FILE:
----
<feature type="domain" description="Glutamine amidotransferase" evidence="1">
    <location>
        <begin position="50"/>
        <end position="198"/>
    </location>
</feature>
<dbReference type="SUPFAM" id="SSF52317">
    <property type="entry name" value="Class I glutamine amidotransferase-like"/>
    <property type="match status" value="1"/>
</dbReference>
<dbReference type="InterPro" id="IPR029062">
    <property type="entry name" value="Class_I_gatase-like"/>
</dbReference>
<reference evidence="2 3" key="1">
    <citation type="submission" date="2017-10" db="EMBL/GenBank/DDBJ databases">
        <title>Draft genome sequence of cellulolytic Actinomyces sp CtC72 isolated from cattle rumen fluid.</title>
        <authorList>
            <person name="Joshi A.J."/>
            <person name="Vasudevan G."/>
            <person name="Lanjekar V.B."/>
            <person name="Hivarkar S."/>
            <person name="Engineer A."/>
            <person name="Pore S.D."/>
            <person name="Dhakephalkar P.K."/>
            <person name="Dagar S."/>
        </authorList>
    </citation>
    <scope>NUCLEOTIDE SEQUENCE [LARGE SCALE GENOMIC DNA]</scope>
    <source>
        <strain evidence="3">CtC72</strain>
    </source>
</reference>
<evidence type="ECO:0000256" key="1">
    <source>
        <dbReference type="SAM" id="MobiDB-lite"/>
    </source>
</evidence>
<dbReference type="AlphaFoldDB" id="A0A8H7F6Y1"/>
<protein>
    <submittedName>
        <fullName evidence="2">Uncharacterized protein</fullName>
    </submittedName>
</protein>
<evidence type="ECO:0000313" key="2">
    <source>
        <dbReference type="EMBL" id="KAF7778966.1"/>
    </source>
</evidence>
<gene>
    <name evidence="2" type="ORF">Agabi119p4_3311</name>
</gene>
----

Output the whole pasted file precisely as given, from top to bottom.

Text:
<feature type="domain" description="Glutamine amidotransferase" evidence="1">
    <location>
        <begin position="50"/>
        <end position="198"/>
    </location>
</feature>
<dbReference type="SUPFAM" id="SSF52317">
    <property type="entry name" value="Class I glutamine amidotransferase-like"/>
    <property type="match status" value="1"/>
</dbReference>
<dbReference type="InterPro" id="IPR029062">
    <property type="entry name" value="Class_I_gatase-like"/>
</dbReference>
<reference evidence="2 3" key="1">
    <citation type="submission" date="2017-10" db="EMBL/GenBank/DDBJ databases">
        <title>Draft genome sequence of cellulolytic Actinomyces sp CtC72 isolated from cattle rumen fluid.</title>
        <authorList>
            <person name="Joshi A.J."/>
            <person name="Vasudevan G."/>
            <person name="Lanjekar V.B."/>
            <person name="Hivarkar S."/>
            <person name="Engineer A."/>
            <person name="Pore S.D."/>
            <person name="Dhakephalkar P.K."/>
            <person name="Dagar S."/>
        </authorList>
    </citation>
    <scope>NUCLEOTIDE SEQUENCE [LARGE SCALE GENOMIC DNA]</scope>
    <source>
        <strain evidence="3">CtC72</strain>
    </source>
</reference>
<evidence type="ECO:0000256" key="1">
    <source>
        <dbReference type="SAM" id="MobiDB-lite"/>
    </source>
</evidence>
<dbReference type="AlphaFoldDB" id="A0A8H7F6Y1"/>
<protein>
    <submittedName>
        <fullName evidence="2">Uncharacterized protein</fullName>
    </submittedName>
</protein>
<evidence type="ECO:0000313" key="2">
    <source>
        <dbReference type="EMBL" id="KAF7778966.1"/>
    </source>
</evidence>
<gene>
    <name evidence="2" type="ORF">Agabi119p4_3311</name>
</gene>